Such de facto interactions couple instances:
The most interesting instance is that of our identity. Identity’s vision most often completes the missing connections: competence or influence or truth or goodness are frequently its direct goals. Moreover, it is uniquely essential to all the others – connected to them like the center instance in the diagram above.
Early action commences with a barebones instance. Humans begin with no duties and infinitesimal capabilities, but an infinitely grand identity: that of being God-like. This implies unquestionably true, good, and possible desires; a vision of their willful fulfillment; and boundless contempt for resistance.
The infant’s ostensibly infinite energy is rooted in flawless clarity. Their action is perfectly inspired – without uncertainty or disconnect between motivation, vision, or identity. This allows desire and identity to provide all the purpose and energy a budding human needs – to bootstrap action.
Action drives evolution from solipsism to social being by advancing models and capabilities. Explicit justifications replace implicit ones, visions sprout, duties are accepted, and a mature, interconnected set of instances emerges.
So identity’s vision is not only separate from the others and essential to all of them. It is the fountainhead of other pursuits.
In other words, action is bootstrapped by basic desires like comfort, knowledge, and volition energized by a primal form of pride unconcerned with comparison – what Rousseau called amour de soi.
Pride – the sense of importance, capability, worth – is the linchpin of identity’s vision.
In initial solipsism, pride is content without explicit goals of its own. It pursues worth implicitly by doing the bidding of other desires, thus energizing early action. It is validated by overcome obstacles, acquired capabilities, and increased understanding.
As identity matures, its vision becomes intertwined with external visions and our self-valuation becomes more dependent on performance within these visions. We remain proud of our achievements, competence, and goodness, but are no longer satisfied with self-evaluation: we must be measured and recognized externally. Pride acquires explicit goals of its own: to push identity to improve and assure it a fair valuation.
It may seem objectionable to elevate pride to such importance. Indeed, pride is a complex and imperfect term that is difficult to define precisely enough to rank unequivocally. Nevertheless, its primacy over alternatives is tenable.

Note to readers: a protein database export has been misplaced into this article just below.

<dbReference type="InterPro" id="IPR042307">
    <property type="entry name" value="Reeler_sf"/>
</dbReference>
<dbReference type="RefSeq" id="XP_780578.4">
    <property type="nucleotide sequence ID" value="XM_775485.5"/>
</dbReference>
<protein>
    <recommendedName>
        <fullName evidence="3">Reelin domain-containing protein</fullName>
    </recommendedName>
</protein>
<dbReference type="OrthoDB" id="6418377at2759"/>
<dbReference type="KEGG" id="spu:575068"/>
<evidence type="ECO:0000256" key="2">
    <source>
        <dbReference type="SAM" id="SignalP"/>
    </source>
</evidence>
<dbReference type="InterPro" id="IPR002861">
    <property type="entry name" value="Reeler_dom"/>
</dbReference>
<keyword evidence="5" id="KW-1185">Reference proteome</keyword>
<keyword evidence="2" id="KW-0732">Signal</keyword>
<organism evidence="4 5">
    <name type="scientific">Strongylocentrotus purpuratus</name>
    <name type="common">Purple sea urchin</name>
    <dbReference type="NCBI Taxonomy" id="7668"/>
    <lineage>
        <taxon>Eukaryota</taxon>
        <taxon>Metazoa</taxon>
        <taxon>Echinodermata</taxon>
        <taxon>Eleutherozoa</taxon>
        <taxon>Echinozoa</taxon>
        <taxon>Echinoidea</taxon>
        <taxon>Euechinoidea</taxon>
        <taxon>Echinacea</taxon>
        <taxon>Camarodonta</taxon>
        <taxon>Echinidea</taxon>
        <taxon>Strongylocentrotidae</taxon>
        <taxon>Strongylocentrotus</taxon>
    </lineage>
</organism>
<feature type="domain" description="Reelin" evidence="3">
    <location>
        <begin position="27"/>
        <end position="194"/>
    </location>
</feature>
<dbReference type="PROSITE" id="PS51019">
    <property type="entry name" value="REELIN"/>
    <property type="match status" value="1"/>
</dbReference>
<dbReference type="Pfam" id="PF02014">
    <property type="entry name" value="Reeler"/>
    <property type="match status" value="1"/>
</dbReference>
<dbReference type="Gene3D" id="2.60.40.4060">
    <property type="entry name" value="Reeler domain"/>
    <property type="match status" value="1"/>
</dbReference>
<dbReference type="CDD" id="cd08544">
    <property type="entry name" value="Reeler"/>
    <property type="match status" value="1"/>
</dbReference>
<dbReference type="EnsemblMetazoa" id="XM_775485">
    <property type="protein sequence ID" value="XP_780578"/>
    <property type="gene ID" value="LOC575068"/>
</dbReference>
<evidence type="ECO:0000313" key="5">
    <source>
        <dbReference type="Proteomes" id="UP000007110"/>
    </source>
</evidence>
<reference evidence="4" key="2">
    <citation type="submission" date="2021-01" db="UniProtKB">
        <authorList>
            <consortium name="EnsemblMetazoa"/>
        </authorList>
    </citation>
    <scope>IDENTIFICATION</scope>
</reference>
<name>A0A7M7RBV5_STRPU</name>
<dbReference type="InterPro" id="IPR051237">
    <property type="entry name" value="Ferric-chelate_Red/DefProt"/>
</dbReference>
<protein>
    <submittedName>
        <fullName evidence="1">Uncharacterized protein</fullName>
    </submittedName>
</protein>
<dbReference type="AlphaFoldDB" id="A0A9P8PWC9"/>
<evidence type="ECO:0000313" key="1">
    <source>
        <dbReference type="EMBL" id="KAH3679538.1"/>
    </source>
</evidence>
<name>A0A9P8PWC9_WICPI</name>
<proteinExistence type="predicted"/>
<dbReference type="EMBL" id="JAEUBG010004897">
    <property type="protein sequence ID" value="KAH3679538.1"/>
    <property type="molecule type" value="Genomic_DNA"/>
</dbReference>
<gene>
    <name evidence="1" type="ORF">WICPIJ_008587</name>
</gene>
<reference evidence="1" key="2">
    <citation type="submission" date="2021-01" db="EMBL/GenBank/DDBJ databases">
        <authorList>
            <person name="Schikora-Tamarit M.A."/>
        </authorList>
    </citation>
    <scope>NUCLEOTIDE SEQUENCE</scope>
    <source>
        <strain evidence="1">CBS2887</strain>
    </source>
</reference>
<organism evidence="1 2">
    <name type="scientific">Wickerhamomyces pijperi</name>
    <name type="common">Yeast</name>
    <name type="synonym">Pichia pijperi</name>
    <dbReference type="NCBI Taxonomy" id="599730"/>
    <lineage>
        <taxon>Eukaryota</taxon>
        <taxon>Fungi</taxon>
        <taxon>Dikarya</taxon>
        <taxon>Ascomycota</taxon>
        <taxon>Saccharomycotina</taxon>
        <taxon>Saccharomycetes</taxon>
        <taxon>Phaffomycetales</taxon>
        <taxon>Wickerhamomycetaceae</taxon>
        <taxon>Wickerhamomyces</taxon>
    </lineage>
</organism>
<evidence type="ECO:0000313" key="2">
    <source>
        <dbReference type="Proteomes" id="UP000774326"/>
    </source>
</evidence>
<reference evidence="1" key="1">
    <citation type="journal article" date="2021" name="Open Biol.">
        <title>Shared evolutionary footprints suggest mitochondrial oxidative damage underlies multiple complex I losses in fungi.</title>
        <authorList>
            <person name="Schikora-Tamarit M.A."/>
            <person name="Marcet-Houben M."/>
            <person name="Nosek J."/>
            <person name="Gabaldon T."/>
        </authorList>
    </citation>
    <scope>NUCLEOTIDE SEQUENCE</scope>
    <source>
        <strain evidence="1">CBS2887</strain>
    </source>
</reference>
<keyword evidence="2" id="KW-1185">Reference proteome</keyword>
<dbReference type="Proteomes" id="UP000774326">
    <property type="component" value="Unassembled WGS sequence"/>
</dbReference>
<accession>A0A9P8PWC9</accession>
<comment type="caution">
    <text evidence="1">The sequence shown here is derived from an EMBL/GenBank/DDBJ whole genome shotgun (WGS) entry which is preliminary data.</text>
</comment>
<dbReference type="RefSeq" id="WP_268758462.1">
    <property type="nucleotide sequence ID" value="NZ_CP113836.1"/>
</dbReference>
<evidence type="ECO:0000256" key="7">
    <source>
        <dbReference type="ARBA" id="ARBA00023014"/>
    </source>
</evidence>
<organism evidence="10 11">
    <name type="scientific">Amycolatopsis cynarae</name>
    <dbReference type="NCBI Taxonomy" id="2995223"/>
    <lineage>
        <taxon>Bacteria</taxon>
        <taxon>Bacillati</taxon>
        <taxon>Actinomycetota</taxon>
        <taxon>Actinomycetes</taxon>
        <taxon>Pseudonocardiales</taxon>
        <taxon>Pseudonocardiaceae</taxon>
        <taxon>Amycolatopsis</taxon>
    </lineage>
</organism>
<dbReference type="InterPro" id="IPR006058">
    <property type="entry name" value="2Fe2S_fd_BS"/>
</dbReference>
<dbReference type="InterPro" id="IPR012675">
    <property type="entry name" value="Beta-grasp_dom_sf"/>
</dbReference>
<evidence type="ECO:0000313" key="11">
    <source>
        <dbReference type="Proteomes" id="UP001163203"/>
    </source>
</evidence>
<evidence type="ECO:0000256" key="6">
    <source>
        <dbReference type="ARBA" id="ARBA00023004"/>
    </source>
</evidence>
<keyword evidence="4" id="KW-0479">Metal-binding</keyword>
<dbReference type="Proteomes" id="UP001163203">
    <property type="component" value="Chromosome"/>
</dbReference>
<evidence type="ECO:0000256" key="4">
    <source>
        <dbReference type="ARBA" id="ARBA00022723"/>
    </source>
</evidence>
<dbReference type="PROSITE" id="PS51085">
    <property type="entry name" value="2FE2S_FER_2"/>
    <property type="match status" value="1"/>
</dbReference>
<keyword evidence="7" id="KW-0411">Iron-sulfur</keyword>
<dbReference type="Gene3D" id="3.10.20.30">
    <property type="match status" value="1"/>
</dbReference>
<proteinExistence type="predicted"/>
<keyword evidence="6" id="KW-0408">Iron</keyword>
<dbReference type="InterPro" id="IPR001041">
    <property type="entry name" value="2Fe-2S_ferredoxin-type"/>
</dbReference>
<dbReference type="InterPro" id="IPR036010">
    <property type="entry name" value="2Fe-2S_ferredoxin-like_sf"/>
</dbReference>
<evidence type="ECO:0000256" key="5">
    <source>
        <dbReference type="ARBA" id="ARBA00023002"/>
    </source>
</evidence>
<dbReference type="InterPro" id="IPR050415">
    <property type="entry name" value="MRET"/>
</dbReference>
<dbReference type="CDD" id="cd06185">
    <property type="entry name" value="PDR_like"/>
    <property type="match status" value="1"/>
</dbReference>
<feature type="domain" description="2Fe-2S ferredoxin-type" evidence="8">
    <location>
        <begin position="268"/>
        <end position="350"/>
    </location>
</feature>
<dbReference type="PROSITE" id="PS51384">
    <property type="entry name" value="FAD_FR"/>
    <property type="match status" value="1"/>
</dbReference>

Throughout history, philosophers have found it necessary to separate out, define, and defend what I am calling pride. Consider the following quote from Francis Fukuyama’s The End of History and the Last Man:
“Over the millennia, there has been no consistent word used to refer to the psychological phenomenon of the ‘desire for recognition’; Plato spoke of thymos, or ‘spiritedness’, Machiavelli of man’s desire for glory, Hobbes of his pride or vainglory, Rousseau of his amour-propre, Alexander Hamilton of the love of fame and James Madison of ambition, Hegel of recognition, and Nietzsche of man as the ‘beast with red cheeks.’ All of these terms refer to that part of man which feels the need to place value on things – himself in the first instance, but on the people, actions, or things around him as well.”
There is a wealth of insight in these philosophical efforts, but two lessons suffice: there is no obvious, framework-independent term; and the privileged status of pride, by whatever name, is defensible.
External visions guide the direction of our efforts and the metrics with which we measure competence and goodness. We come to value goals, judgements, and obligations of communal visions. We sacrifice time, effort, and desires to further them. We want to be recognized for our commitment to their values; for our ability to advance their goals; for our contributions, efforts, and sacrifices.
We become enmeshed with external visions, but are never completely subsumed by them. Our identity remains distinct with its own proud goals of worth, integrity, justice, and recognition.
Rewards and Truth
We prioritize communal goals over individual ones when we are convinced that they are more ethical, correct, or important – which makes performance within them a better measure of our worth. Grander visions substantiate greater merit which engenders more motivation and legitimizes bigger sacrifices.
But only if we believe such visions to be sufficiently true, complete, coherent, and effective. The perceived truth of justifications is the backbone on which our buy-in rests.
Visions of community and identity are connected by shared models that justify them both. When the community embraces goals, values, and explanations it also commits to a compatible valuation of individuals and their actions – which guides identity’s vision. This valuation manifests as a commensurate distribution of rewards and recognition.
When external reality matches our understanding and external recognition matches our estimation, the visions of community and identity feel true and in sync – and we can sometimes act with clarity and inspiration of an infant. But when conflicts arise, we feel confused, cheated, and tempted to assert our independent interests – which drains purpose and energy.
Communal buy-in predisposes us to trust the community and to temper our desires for the “greater good”. But rewards validate both identity and truth. Perceived unfairness doesn’t just sting pride; it challenges the foundations of goodness and truth that legitimize communal visions, justify individual duties, and inspire.
As such experiences mount, we become increasingly reluctant to sacrifice for communal visions. This lowers their effectiveness which compounds doubt. Deterioration of communal vision intensifies the attack on identity. Moreover, it challenges the justifications for past sacrifices which urges pride to seek retribution: being made a sucker is perhaps the only affront greater than inadequate recognition.
Anything that points out flaws in communal visions can challenge the basis for individual motivation and sense of worth and initiate this destructive cycle, though it often begins with an insult to pride. Conversely, anything that grows confidence in external visions can enhance individual energy and dignity and improve the vision’s effectiveness. The visions of identity and the external world are intimately connected.